This time a young man from South America led the tour of three Chinese people, the daughter speaking very little English and translating for her parents, and me. We saw a few similar features to the last time, and being that not many people would be out and I didn’t technically work there, I stayed in line with the group and tried not to look bored of the terrain the rest of the group struggled to walk through. It was fun to see the whole tour and get the guides perspective on everything. Plus he brought us inside of some really cool features, something that is very rare on the Matanuska. We just don’t have the arches and caves that form like those on the Fox.

Client crawling her way out of an ice cave
From deep inside the cave

I finally let the guide take a photo of me...

I asked about glaciers in South America, and he said he’d seen a few there as well. Mostly there you could walk to them, but it took a long time. I made a mental note for later. I will be going there some day to see for myself!

We also got to hear - and see the aftermath of - a collapse of an old ice arch, only a few meters away from where we were walking. The guide reported they were climbing inside of that arch days before, but it recently became too thin to be considered safe. We walked over to check it out, and I could see the main breaking point, weakened by several deep cryoconite holes (bits of dirt and rock warmed by the sun and melted into the ice). When the ice finally broke, it left a number of cryoconite holes split in two. I found this super fascinating.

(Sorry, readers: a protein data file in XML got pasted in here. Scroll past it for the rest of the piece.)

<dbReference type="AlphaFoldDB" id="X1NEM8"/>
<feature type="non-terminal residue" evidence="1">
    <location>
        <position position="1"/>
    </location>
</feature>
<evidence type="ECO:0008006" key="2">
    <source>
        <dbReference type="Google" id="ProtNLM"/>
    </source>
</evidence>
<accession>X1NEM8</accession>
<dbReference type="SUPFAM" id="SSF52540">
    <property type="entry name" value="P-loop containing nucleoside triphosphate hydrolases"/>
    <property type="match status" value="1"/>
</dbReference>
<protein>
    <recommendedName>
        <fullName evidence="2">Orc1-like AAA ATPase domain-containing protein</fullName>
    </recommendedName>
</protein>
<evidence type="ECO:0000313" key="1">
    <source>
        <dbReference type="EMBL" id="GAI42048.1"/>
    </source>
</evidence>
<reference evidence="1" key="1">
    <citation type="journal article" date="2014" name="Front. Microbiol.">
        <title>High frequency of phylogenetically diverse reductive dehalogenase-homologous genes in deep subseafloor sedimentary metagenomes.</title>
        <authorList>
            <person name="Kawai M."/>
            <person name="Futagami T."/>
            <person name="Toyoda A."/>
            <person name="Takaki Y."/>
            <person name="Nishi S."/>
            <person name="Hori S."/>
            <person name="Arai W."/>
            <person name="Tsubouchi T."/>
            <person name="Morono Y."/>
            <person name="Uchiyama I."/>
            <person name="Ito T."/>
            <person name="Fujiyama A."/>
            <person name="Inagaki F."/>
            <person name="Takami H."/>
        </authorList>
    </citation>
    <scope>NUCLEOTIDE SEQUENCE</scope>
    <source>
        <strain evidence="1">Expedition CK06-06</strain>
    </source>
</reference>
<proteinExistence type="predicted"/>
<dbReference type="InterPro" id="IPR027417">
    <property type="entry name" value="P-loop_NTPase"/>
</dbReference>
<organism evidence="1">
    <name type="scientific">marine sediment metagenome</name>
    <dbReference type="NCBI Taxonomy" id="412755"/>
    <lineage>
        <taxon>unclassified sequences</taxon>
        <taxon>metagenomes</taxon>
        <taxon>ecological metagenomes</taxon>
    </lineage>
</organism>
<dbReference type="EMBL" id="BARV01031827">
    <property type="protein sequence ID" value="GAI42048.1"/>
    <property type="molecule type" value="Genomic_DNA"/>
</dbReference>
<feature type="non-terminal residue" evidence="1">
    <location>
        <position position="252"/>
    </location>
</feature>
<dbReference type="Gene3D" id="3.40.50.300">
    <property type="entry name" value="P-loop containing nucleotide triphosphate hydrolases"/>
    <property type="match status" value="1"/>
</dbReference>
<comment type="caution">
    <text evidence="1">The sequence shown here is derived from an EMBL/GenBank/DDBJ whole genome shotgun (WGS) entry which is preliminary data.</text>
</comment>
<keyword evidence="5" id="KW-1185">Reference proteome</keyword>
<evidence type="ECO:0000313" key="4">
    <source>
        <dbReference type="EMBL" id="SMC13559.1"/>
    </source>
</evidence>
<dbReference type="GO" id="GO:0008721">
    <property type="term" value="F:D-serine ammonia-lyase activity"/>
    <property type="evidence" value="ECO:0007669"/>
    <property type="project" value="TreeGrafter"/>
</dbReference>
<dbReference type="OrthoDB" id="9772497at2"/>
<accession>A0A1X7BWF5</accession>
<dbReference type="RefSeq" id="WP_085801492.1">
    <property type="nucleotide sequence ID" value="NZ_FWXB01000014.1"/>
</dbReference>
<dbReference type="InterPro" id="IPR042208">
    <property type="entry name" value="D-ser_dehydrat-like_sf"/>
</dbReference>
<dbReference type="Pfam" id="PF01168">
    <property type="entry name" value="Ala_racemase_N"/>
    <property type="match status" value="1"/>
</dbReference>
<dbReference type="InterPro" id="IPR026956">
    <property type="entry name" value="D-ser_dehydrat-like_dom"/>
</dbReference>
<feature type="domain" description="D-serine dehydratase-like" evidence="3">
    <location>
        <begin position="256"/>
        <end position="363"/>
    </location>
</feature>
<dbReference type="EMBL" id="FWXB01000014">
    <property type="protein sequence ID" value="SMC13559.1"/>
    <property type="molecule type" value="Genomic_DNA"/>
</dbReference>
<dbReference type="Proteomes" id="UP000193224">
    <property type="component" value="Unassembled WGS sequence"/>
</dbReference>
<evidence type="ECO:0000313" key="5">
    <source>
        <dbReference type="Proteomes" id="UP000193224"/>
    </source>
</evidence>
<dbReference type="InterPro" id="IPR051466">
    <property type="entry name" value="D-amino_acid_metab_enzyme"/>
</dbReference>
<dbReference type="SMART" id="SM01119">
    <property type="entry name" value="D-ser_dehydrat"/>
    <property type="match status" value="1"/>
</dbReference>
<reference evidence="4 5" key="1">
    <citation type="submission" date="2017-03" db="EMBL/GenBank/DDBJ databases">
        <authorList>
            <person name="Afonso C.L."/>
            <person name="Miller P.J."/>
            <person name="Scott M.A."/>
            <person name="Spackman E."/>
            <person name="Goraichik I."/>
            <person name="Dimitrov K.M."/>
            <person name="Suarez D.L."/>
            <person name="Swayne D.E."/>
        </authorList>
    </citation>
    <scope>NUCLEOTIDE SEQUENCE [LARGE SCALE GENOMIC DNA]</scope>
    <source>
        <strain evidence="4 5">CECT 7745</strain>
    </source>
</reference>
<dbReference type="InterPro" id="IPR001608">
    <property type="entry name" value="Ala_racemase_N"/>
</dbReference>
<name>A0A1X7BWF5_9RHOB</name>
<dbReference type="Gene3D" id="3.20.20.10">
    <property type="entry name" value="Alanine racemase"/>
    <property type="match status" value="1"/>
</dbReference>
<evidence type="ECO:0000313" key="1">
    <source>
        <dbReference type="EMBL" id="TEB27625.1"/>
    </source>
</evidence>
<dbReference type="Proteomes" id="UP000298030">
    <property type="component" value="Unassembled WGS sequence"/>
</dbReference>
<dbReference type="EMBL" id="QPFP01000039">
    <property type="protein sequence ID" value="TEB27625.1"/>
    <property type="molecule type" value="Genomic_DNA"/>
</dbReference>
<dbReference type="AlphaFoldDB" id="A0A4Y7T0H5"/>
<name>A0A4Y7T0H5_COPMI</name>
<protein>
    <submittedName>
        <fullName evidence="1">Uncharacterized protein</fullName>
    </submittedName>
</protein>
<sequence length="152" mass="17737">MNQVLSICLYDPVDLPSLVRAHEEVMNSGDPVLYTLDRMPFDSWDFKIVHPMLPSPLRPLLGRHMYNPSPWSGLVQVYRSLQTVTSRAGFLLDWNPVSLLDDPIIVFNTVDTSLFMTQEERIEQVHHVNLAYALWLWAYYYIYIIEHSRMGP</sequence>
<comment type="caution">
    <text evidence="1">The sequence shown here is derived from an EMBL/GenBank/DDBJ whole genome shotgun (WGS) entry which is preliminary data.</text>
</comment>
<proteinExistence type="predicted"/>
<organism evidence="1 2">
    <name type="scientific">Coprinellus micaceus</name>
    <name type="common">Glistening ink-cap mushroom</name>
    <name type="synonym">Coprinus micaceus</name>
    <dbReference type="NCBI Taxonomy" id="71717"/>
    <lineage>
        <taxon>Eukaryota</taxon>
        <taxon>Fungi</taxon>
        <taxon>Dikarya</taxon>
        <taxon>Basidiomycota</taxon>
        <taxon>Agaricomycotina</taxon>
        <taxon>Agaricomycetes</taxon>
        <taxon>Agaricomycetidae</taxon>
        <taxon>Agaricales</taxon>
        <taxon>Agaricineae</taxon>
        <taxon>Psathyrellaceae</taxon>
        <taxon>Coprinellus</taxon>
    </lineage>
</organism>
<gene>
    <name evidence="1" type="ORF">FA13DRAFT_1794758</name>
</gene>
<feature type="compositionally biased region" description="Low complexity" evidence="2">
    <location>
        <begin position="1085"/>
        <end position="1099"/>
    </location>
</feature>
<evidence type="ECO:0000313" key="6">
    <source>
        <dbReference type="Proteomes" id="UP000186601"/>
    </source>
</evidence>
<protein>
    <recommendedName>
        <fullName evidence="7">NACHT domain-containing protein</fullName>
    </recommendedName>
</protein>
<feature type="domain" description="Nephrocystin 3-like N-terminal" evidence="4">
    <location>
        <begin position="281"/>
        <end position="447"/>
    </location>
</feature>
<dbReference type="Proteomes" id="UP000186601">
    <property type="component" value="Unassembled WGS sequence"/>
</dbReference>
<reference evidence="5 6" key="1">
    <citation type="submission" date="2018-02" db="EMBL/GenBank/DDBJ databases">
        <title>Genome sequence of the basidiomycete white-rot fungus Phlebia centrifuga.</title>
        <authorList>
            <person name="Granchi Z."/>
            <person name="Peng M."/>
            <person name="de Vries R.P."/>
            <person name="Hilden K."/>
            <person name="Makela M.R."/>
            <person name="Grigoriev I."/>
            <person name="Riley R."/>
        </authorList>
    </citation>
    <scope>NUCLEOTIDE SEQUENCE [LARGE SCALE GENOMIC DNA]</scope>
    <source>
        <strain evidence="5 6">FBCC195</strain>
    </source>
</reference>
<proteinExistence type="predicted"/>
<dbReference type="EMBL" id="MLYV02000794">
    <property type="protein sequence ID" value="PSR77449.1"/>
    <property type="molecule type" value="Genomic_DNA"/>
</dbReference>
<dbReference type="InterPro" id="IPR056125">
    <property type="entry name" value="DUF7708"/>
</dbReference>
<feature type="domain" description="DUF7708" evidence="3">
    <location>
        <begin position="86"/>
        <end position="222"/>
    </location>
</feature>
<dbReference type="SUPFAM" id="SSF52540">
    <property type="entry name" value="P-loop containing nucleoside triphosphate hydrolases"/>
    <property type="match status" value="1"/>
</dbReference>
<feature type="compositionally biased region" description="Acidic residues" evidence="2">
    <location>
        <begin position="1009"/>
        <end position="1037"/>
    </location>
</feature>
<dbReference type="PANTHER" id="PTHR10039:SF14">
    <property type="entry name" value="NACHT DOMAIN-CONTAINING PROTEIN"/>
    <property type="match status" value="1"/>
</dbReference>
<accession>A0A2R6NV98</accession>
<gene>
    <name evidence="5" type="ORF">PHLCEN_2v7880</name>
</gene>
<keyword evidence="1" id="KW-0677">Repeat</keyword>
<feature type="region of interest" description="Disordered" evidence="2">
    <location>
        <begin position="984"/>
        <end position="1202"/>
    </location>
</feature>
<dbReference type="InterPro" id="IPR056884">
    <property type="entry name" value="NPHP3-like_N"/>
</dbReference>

Collapsed arch
breaking point
and close up of fractured cryoconites in the break

It was around this time our guide pulled me aside and asked if I wanted to see the dead tahr (kind of like a mountain goat), which, of course I did, and he pointed me toward it while he talked to the rest of the clients about something obviously less interesting. I’ll spare you the graphic photos and share this slightly less graphic shot of what happens to an animal that dies on a glacier.